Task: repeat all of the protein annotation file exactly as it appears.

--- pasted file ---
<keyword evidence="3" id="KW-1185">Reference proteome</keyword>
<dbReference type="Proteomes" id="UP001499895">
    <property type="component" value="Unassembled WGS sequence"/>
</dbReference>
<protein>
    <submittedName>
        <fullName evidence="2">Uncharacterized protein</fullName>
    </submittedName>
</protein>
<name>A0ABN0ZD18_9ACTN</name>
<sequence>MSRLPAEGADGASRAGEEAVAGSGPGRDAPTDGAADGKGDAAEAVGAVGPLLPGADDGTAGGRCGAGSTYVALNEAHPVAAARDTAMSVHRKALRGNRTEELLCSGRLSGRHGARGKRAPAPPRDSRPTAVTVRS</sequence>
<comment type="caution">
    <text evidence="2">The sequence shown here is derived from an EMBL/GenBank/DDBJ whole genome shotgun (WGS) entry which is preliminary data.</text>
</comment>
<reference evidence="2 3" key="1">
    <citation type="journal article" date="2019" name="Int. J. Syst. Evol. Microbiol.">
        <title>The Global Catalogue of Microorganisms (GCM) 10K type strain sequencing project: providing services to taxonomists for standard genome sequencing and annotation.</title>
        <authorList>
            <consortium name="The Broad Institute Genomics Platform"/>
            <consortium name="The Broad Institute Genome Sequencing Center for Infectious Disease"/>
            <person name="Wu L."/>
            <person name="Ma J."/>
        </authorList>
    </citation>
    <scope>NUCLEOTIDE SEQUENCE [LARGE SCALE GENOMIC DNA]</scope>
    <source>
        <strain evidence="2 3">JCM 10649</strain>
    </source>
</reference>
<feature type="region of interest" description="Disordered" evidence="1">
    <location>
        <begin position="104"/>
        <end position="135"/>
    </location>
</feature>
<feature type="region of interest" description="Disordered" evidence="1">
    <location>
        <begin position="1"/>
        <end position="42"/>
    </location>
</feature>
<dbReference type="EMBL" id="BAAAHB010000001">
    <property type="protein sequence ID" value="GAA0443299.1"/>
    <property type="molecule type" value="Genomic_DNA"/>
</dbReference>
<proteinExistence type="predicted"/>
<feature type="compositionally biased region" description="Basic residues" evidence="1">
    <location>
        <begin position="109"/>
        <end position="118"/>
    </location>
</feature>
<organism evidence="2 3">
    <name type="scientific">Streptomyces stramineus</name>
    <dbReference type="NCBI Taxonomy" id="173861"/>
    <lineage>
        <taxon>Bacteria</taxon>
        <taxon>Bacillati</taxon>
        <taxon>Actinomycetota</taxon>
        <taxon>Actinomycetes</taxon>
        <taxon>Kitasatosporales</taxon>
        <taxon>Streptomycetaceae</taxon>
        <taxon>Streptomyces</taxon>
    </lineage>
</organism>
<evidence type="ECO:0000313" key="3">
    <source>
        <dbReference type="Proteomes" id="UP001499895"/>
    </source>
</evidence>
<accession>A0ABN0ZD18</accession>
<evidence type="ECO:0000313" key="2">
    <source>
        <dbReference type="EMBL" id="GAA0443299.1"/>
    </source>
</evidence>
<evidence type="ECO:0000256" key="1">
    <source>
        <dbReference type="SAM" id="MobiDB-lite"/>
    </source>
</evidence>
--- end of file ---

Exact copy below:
<keyword evidence="3" id="KW-1185">Reference proteome</keyword>
<dbReference type="Proteomes" id="UP001499895">
    <property type="component" value="Unassembled WGS sequence"/>
</dbReference>
<protein>
    <submittedName>
        <fullName evidence="2">Uncharacterized protein</fullName>
    </submittedName>
</protein>
<name>A0ABN0ZD18_9ACTN</name>
<sequence>MSRLPAEGADGASRAGEEAVAGSGPGRDAPTDGAADGKGDAAEAVGAVGPLLPGADDGTAGGRCGAGSTYVALNEAHPVAAARDTAMSVHRKALRGNRTEELLCSGRLSGRHGARGKRAPAPPRDSRPTAVTVRS</sequence>
<comment type="caution">
    <text evidence="2">The sequence shown here is derived from an EMBL/GenBank/DDBJ whole genome shotgun (WGS) entry which is preliminary data.</text>
</comment>
<reference evidence="2 3" key="1">
    <citation type="journal article" date="2019" name="Int. J. Syst. Evol. Microbiol.">
        <title>The Global Catalogue of Microorganisms (GCM) 10K type strain sequencing project: providing services to taxonomists for standard genome sequencing and annotation.</title>
        <authorList>
            <consortium name="The Broad Institute Genomics Platform"/>
            <consortium name="The Broad Institute Genome Sequencing Center for Infectious Disease"/>
            <person name="Wu L."/>
            <person name="Ma J."/>
        </authorList>
    </citation>
    <scope>NUCLEOTIDE SEQUENCE [LARGE SCALE GENOMIC DNA]</scope>
    <source>
        <strain evidence="2 3">JCM 10649</strain>
    </source>
</reference>
<feature type="region of interest" description="Disordered" evidence="1">
    <location>
        <begin position="104"/>
        <end position="135"/>
    </location>
</feature>
<feature type="region of interest" description="Disordered" evidence="1">
    <location>
        <begin position="1"/>
        <end position="42"/>
    </location>
</feature>
<dbReference type="EMBL" id="BAAAHB010000001">
    <property type="protein sequence ID" value="GAA0443299.1"/>
    <property type="molecule type" value="Genomic_DNA"/>
</dbReference>
<proteinExistence type="predicted"/>
<feature type="compositionally biased region" description="Basic residues" evidence="1">
    <location>
        <begin position="109"/>
        <end position="118"/>
    </location>
</feature>
<organism evidence="2 3">
    <name type="scientific">Streptomyces stramineus</name>
    <dbReference type="NCBI Taxonomy" id="173861"/>
    <lineage>
        <taxon>Bacteria</taxon>
        <taxon>Bacillati</taxon>
        <taxon>Actinomycetota</taxon>
        <taxon>Actinomycetes</taxon>
        <taxon>Kitasatosporales</taxon>
        <taxon>Streptomycetaceae</taxon>
        <taxon>Streptomyces</taxon>
    </lineage>
</organism>
<evidence type="ECO:0000313" key="3">
    <source>
        <dbReference type="Proteomes" id="UP001499895"/>
    </source>
</evidence>
<accession>A0ABN0ZD18</accession>
<evidence type="ECO:0000313" key="2">
    <source>
        <dbReference type="EMBL" id="GAA0443299.1"/>
    </source>
</evidence>
<evidence type="ECO:0000256" key="1">
    <source>
        <dbReference type="SAM" id="MobiDB-lite"/>
    </source>
</evidence>